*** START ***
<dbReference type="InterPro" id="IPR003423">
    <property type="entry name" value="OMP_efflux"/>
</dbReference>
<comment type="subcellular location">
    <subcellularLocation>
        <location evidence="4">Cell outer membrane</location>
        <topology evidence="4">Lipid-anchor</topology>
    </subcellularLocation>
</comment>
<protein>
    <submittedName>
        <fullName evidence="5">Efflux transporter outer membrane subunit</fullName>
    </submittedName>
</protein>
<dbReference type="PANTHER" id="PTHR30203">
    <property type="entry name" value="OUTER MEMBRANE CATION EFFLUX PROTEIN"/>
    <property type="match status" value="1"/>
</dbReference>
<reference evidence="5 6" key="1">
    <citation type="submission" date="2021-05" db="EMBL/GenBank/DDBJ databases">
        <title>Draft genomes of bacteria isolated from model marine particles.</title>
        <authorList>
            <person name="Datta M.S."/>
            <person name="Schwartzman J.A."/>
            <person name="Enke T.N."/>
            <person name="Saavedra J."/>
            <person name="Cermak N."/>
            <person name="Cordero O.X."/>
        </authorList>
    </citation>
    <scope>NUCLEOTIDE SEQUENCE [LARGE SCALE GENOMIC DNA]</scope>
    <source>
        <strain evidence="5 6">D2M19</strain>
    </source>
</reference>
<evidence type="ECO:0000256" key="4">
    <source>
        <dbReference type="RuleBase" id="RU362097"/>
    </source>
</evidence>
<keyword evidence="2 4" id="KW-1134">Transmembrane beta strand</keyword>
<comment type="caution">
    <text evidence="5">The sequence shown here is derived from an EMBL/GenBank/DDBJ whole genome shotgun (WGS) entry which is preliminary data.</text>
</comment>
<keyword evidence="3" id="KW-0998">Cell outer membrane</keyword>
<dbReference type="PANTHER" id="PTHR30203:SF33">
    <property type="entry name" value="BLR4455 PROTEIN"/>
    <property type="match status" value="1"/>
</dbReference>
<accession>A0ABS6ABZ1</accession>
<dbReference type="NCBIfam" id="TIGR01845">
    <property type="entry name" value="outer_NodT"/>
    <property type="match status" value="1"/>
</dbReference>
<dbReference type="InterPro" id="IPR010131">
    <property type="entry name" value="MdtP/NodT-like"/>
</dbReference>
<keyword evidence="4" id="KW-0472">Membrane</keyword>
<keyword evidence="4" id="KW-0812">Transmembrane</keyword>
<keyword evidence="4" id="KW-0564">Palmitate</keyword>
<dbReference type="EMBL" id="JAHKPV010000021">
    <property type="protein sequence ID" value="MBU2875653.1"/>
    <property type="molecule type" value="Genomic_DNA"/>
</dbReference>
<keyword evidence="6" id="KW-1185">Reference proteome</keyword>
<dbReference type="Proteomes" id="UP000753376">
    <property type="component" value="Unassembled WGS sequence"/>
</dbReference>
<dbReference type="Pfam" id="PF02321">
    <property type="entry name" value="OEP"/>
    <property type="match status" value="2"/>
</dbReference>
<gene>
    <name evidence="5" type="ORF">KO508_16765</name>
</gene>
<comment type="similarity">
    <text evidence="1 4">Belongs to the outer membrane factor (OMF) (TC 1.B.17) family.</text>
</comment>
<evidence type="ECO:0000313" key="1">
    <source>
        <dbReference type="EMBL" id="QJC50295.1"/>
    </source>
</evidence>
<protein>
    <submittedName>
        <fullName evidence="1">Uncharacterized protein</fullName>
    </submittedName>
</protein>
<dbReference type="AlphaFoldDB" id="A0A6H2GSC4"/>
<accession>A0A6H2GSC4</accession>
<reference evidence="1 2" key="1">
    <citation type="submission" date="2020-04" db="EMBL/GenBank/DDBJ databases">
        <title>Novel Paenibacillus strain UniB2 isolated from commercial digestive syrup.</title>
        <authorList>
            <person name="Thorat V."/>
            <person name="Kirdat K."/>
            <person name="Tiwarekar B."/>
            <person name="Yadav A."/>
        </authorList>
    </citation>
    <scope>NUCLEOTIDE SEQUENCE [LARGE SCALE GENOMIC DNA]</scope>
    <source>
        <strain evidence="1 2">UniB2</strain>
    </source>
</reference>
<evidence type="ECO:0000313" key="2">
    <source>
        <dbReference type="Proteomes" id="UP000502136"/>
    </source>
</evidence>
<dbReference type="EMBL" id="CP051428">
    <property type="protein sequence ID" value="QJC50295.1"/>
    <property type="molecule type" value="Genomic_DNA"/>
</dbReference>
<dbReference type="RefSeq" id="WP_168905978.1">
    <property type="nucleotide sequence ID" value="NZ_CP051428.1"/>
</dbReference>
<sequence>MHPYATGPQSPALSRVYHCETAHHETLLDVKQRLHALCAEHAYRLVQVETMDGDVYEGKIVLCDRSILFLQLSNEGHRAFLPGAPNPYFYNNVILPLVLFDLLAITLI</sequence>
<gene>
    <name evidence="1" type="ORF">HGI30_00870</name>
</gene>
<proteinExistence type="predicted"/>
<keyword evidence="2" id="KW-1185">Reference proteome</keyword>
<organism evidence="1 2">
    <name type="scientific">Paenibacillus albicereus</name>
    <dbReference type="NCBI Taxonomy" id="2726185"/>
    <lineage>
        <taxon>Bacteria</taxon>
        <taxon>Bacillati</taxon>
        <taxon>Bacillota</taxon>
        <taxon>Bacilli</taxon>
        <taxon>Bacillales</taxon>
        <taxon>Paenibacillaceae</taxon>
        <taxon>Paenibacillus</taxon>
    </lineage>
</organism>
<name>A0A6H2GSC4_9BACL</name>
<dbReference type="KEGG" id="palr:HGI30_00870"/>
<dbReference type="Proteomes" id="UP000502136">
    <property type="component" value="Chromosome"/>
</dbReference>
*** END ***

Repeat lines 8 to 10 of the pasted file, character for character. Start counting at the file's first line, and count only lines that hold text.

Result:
    </subcellularLocation>
</comment>
<protein>